So, back to yesterday.  Even in the shaded forest it got HOT!  Perspective is everything in this regard, and I say hot because since last summer I, and most of the other racers, had not experienced too much training time in the heat, which if unprepared, can make for a long day on the course.  The mental aspect to racing, which is normally the hardest nut to crack in my mind, was actually the least of my issues.  Physically, around mile 10, my legs began to cramp due to whatever reason.  When you cramp, for me at least, it’s especially hard to run at a pace that I am used to running at for the fear that something might seize up in my legs and cause a legitimate injury, especially in technical sections where there are countless undulations, roots, rocks, and trees, to navigate around.  You’ve got to be nimble in these situations and have solid spring in your step.  Because of the cramping I was reduced to cutting my pace way back, in the twisty and hilly section of the course known as the Maze, for fear of leaping over a log and having my legs seize, which might have caused me to plummet off the trail into the brush and really screw up my body.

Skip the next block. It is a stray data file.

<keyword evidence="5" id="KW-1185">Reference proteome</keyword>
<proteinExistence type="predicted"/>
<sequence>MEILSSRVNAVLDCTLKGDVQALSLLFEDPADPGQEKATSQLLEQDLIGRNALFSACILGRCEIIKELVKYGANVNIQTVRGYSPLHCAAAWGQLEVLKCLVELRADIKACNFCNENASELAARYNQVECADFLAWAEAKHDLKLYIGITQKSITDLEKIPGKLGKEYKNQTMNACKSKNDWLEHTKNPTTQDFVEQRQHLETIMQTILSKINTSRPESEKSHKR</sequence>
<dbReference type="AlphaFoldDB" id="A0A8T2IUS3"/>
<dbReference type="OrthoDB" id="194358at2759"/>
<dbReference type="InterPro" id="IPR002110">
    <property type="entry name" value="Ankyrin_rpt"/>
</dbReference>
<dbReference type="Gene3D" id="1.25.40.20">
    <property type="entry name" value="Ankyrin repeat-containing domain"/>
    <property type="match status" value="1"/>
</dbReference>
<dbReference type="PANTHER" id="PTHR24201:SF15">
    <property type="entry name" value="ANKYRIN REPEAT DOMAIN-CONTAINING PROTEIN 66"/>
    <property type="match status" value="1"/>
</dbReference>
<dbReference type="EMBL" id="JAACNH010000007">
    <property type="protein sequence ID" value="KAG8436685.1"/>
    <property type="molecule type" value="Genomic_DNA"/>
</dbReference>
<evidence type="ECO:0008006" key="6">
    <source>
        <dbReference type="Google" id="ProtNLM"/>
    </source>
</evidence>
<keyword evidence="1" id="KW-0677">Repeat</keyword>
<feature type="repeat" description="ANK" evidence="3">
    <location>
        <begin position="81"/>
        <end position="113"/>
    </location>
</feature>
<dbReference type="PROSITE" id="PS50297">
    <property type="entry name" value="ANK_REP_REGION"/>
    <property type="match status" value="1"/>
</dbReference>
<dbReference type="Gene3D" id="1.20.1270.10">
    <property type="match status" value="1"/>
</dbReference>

Once I was able to get out of the Maze relatively unscathed and healthy, apart was the 6 light diggers I took, I realized quickly that I had spent an awful lot of unnecessary energy protecting my legs from a potential collapse.  After that tough technical stretch it made for a long day into the finish.